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Machine learning methods is the future of chip routing

Posted: 11 Apr 2016 ?? ?Print Version ?Bookmark and Share

Keywords:ISPD 2106? FPGA? chip routing? machine learning? power distribution?

Auto-routing algorithms for a billion transistors chips will be a thing of the past, according to the International Symposium of Physical Design 2016 (ISPD, 2016, April 3-6, Santa Rosa, Calif.), as chip routing will be covered by the fastest machine learning methods. ISPD 2016 closed its sessions with an awarding ceremony for best solution to its annual design contest and its best paper awards, featuring machine learning of a power distribution network.

The ISPD 2016 contest was for the first time a routing problem for interconnecting a field-programmable gate array (FPGA). With Xilinx as the sponsor, the contest involved using a Xilinx' XCVU095 FPGA, a part in the 20-nanometer Virtex UltraScale family (the XCVU095 has 67,200 configurable logic blocks (CLBs), 880 input/output (I/O) locations, 770 multiplier (DSP) locations, and 1730 block random access memory (BRAM) locations.

Xilinx FPGA

Figure 1: The VU095 ultra-scale Xilinx field programmable gate array (FGA) used in the contest. (Image source: EE Times)

"The benchmarks for ISPD 2016 placement contest were generated using an internal netlist-generation tool based on Generate NetList (Gnl). The tool allows us to create netlists of different placement and routing complexities by varying the number of components and their interconnection. Additionally, it provides control over the type of components (primitives) used in the netlist. For ISPD benchmarks, we have restricted the primitives to be look-up-tables (LUTs), flip-flops (FFs), DSP blocks (DSPs), and block RAMs (BRAMs)," according to the paper "Routability-Driven FPGA Placement Contest", by Stephen Yang, Aman Gayasen, Chandra Mulpuri, Sainath Reddy, Rajat Aggarwal (Xilinx)

ISPD 2016 winners

Figure 2: 1st Place winners of ISPD 2016 FPGA routing problem are David Pan, Wuxi Li and Shounak Dhar awarded by conference chair, Evangeline Young, left to right. (Image source: EE Times)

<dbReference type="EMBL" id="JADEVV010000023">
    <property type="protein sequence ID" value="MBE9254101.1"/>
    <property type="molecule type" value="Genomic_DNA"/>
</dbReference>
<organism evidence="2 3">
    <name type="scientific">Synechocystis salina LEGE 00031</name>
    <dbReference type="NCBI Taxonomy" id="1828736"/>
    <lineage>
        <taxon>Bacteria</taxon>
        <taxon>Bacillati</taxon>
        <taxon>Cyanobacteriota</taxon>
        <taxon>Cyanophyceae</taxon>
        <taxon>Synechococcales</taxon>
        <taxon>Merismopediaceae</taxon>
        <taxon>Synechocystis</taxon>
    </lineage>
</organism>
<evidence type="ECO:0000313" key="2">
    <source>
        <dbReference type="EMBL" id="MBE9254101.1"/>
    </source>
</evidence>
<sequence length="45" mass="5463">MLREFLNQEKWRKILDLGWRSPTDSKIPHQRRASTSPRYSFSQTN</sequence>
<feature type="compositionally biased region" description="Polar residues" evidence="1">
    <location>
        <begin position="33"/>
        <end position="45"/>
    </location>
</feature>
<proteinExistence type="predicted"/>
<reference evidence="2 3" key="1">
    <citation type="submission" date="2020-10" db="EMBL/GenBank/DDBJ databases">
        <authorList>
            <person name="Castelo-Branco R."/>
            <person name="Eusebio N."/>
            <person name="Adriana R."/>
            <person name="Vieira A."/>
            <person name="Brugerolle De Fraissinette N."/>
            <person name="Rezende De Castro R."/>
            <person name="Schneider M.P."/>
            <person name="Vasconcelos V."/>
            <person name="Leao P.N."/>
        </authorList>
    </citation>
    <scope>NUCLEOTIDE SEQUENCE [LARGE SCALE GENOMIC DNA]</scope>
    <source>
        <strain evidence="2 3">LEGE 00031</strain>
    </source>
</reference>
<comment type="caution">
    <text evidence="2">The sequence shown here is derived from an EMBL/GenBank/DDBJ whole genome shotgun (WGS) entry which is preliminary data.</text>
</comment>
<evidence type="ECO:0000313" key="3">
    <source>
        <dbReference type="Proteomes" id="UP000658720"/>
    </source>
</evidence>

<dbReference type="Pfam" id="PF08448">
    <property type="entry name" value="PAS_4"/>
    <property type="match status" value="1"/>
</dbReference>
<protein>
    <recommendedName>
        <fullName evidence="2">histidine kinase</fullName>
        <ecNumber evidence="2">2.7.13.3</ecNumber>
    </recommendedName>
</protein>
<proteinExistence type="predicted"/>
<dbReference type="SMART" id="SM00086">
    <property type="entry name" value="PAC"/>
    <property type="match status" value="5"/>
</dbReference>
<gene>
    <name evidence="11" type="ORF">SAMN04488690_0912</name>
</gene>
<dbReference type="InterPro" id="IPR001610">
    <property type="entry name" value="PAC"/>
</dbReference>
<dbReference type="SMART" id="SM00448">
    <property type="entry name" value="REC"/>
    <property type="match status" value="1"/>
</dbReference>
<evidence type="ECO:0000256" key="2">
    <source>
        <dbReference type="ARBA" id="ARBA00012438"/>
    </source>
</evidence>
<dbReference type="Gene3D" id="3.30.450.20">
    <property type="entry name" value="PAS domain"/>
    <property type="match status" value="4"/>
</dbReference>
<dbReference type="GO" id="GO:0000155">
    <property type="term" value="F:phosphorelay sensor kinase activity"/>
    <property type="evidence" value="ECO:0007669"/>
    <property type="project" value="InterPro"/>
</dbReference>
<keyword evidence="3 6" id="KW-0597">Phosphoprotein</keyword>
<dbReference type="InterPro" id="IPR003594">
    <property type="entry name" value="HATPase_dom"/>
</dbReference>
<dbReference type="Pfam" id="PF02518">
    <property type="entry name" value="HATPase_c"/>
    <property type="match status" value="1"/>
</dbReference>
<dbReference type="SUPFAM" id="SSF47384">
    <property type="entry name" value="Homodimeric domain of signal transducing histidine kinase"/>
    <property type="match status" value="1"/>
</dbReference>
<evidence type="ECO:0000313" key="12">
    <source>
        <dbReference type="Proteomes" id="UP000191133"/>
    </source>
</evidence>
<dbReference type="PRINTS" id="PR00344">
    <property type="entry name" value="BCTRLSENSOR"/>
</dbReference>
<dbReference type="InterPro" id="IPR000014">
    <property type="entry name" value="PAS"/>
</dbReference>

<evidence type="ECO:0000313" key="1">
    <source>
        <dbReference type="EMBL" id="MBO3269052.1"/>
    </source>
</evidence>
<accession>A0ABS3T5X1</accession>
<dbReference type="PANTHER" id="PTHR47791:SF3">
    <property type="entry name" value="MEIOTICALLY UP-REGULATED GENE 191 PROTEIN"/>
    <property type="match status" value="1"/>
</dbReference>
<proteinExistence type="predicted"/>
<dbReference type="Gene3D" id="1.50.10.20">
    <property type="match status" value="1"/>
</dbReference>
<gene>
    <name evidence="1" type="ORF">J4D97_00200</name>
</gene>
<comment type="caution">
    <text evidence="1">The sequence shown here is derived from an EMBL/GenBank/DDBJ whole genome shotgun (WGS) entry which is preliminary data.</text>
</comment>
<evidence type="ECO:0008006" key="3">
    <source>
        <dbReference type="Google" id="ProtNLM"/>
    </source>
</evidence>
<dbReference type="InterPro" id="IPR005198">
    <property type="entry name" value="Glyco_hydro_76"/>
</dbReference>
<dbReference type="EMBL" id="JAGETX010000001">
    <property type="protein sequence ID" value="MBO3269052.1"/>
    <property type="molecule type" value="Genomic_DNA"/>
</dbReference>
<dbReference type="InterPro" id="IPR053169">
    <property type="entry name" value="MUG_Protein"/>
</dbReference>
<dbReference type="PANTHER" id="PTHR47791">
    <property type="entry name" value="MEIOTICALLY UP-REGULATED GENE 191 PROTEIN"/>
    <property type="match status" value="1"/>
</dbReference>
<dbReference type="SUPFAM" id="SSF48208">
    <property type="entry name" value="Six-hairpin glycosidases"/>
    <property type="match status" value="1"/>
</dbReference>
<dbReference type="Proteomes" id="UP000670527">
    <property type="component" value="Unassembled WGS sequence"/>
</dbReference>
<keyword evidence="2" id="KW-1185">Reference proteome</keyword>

"The Routability-Driven FPGA Placement problem had 19 initial entrants, with 12 submitting solutions, which we narrowed down to five, all of which were invited to ISPD 2016," said Yang.

ISPD Yang

Figure 3: Co-author of the paper "Routability-Driven FPGA Placement Contest" describing the contest and how it was judged. (Image source: EE Times)

The final winner was the University of Texas (Austin) with its UTPlacer built by Wuxi Li, Shounak Dhar and David Pan. All contestants used the Xilinx Implementation Tool flow (Vivado), which converted their design into a configuration bitstream which was loaded onto the FPGAs SRAM to realize their design.

Best Paper Award

This year's best paper award went to a doctoral candidate of legendary IEEE Fellow Yao-Wen Chang. His student, Wen-Hsiang Chang (no relation) at National Taiwan University (NTU). Yang won the best paper award with a little help from his friends (Li-De Chen from National Taiwan University, Chien-Hsueh Lin, Szu-Pang Mu and Mango C.-T. Chao from National Chiao-Tung University, Hsinchu, Taiwan, along with Cheng Cheng-Hong Tsai and Yen-Chih Chiu from Global Unichip Corporation, also Hsinchu, Taiwan.

NTU Wen-Hsiang Chang

Figure 4: Wen-Hsiang Chang a doctoral candidate at the National Taiwan University (NTU) won the best paper award for his machine learning approach to routing in "Generating Routing-Driven Power Distribution Networks with Machine-Learning Technique" (Image source: EE Times)

The paper, titled "Generating Routing-Driven Power Distribution Networks with Machine-Learning Technique" was a breakthrough, according to the judges.

"Our power distribution network not only used machine learning for optimisation, but also used some predictors to quickly narrow down the possibilities, giving our technique and advantage," said Chang.

Many tools have been invented to automate the routing of power distribution networks, but Chang and associates used machine learning to pick the optimal configuration from among a set of candidates that were prescreened. Its novel prescreening technique sped up the machine learning search process by first calculating the total length of wire needed for a particular power distribution network (PDN) "an easy task" which turned out to be an accurate predictor that could quickly narrow down the field to the PCNs that needed to be compared regarding which was the most optimal.

- R. Colin Johnson
??EE Times





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